Jefferson, Thomas, 1743-1826. Letters
"A more beautiful or precious morsel of ethics I have never seen; it is a document in proof that I am a real Christian, that is to say, a disciple of the doctrines of Jesus ..."
MACHIAVELLIAN BENEVOLENCE AND THE INDIANS
To Governor William H. Harrison
Washington, February 27, 1803
DEAR SIR, -- While at Monticello in August last received your favor of August 8th, and meant to have acknowledged it on my return to the seat of government at the close of the ensuing month, but on my return I found that you were expected to be on here in person, and this expectation continued till winter. I have since received your favor of December 30th.
In the former you mentioned the plan of the town which you had done me the honor to name after me, and to lay out according to an idea I had formerly expressed to you. I am thoroughly persuaded that it will be found handsome and pleasant, and I do believe it to be the best means of preserving the cities of America from the scourge of the yellow fever, which being peculiar to our country, must be derived from some peculiarity in it. That peculiarity I take to be our cloudless skies. In Europe, where the sun does not shine more than half the number of days in the year which it does in America, they can build their town in a solid block with impunity; buthere a constant sun produces too great an accumulation ofheat to admit that. Ventilation is indispensably necessary. Experience has taught us that in the open air of the country the yellow fever is not only not generated,but ceases to be infectious. I cannot decidefrom the drawing you sent me, whether you havelaid off streets round the squares thus: (Illustration omitted) or only the diagonal streets therein marked. The former was my idea, and is, imagine, most convenient.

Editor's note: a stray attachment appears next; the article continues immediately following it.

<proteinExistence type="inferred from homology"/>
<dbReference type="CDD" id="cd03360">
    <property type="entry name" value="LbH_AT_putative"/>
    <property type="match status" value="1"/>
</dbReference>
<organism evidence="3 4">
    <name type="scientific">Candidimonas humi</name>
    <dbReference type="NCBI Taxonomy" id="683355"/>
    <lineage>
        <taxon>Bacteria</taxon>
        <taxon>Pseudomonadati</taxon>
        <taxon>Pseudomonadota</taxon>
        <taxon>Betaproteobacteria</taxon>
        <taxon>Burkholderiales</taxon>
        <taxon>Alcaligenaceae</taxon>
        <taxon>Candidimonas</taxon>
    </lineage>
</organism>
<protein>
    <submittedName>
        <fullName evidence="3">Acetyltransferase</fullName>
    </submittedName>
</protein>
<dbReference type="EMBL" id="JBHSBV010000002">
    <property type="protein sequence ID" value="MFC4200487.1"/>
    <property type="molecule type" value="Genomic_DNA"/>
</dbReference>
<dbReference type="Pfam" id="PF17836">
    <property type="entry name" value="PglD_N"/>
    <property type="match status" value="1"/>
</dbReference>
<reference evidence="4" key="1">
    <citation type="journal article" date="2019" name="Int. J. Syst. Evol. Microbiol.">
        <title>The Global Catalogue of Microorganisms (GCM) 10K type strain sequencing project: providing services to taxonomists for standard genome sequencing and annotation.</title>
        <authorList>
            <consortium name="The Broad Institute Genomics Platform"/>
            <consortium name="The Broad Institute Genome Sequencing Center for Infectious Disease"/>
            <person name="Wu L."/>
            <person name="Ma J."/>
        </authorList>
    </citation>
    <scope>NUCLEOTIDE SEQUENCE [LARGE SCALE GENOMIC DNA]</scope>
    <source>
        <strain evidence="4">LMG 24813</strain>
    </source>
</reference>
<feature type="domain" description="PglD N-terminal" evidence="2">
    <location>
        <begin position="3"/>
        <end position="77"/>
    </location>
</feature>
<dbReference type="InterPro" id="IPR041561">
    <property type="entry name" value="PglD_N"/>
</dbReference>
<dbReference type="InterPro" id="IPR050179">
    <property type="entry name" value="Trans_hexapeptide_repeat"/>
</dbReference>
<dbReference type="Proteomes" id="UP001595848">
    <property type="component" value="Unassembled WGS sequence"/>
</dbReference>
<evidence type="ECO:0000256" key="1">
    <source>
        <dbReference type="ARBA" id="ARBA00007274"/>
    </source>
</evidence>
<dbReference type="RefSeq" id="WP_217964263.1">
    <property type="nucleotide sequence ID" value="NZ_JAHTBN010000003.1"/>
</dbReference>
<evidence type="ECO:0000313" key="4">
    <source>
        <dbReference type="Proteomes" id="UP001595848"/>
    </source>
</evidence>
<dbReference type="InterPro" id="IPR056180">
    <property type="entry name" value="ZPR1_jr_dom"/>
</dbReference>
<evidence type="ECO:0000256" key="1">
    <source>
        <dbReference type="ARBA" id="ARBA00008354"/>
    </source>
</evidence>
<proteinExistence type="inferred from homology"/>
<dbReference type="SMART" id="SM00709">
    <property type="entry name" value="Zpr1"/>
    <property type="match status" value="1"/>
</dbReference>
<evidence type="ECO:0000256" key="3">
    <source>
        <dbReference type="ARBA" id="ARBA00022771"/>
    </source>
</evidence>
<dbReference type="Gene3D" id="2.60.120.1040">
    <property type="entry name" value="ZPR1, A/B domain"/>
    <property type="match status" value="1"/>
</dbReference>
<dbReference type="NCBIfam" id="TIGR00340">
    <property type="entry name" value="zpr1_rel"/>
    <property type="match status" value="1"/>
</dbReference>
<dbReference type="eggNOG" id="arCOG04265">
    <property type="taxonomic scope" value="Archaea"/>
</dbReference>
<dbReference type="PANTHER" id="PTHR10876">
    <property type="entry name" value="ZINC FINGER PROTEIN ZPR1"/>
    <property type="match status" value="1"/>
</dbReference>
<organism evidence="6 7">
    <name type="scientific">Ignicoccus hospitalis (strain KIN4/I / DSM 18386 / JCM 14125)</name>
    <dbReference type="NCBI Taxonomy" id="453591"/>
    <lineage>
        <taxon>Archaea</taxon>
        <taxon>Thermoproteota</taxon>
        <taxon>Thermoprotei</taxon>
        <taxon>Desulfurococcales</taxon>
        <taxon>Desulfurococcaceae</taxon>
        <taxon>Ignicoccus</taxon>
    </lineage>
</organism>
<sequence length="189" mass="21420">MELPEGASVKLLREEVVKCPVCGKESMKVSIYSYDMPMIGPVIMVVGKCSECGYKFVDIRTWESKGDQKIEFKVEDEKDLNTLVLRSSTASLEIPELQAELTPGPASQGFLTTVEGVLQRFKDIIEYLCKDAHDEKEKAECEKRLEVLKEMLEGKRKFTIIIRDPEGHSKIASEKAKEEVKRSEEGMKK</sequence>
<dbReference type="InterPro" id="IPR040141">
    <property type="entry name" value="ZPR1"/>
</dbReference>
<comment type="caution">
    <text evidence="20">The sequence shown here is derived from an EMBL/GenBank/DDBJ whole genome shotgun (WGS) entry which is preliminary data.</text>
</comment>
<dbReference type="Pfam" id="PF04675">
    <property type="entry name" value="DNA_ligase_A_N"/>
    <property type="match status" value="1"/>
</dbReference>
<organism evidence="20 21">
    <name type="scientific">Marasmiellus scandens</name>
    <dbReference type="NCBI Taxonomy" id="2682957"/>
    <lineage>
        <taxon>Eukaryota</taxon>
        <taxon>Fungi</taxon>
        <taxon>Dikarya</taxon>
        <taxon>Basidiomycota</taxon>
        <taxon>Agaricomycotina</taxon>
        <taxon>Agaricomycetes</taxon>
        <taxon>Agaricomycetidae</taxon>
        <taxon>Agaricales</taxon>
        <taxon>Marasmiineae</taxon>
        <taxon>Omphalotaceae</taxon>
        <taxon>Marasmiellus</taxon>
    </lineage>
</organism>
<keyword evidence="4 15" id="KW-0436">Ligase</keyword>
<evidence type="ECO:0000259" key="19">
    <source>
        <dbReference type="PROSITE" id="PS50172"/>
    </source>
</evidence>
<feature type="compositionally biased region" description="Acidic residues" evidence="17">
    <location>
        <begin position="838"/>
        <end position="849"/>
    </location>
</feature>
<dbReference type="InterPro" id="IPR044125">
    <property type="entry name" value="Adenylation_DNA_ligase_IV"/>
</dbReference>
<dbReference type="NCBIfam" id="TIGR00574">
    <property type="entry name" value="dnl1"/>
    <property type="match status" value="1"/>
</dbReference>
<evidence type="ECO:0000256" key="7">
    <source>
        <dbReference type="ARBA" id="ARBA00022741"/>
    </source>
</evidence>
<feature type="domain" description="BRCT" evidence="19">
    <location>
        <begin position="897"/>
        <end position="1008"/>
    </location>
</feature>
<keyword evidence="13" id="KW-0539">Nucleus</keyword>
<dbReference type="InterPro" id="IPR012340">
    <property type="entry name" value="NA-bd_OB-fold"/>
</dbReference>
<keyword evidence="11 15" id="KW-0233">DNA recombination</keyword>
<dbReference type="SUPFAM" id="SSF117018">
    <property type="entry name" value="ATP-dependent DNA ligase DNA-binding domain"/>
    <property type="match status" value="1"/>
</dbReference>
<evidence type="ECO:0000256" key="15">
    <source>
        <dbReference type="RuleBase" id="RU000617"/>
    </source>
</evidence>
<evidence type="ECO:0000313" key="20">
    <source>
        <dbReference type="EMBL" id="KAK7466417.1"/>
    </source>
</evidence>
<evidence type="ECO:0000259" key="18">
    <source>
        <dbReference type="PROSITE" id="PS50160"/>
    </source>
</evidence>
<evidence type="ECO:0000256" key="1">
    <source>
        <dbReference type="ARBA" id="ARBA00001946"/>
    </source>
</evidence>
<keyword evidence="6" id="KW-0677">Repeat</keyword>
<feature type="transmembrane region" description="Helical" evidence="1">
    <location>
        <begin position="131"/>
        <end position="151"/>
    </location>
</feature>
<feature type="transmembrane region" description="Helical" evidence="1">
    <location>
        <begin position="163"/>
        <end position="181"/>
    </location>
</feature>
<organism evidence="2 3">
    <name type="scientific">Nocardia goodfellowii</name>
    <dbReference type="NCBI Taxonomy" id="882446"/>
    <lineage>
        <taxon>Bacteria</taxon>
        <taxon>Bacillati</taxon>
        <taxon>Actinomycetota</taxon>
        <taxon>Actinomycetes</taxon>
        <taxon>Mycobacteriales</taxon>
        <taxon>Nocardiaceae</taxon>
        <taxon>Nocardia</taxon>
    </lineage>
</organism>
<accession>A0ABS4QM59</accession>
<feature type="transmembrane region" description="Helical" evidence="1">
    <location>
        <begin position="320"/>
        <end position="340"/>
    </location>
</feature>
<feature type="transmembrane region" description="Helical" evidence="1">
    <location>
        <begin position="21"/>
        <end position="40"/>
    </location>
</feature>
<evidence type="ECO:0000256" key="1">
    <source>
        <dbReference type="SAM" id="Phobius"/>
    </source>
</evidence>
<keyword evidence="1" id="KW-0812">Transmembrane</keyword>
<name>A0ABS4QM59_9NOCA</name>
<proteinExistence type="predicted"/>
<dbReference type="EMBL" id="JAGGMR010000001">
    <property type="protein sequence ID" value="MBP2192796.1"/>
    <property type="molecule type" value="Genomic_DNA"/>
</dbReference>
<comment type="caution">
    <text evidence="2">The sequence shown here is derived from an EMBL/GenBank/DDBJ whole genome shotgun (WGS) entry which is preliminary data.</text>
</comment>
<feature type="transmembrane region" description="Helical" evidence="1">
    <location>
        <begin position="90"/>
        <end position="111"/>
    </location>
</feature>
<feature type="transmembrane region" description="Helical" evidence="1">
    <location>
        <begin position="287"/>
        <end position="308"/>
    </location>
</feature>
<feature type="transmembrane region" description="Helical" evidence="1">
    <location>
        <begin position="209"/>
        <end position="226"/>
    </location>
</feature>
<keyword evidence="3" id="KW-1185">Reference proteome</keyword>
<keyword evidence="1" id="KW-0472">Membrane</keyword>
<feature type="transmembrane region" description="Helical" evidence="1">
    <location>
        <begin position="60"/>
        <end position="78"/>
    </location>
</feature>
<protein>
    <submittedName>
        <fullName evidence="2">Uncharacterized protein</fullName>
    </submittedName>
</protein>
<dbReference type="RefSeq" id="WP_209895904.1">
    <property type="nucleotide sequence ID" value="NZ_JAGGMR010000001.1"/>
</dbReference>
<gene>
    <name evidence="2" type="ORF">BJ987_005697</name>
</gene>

You will receive herewith an answer to your letter as President of the Convention; and from the Secretary of War you receive from time to time information and instructions as to our Indian affairs. These communications being for the public records, are restrained always to particular objects and occasions; but this letter being unofficial and private, I may with safety give you a more extensive view of our policy respecting the Indians, that you may the better comprehend the parts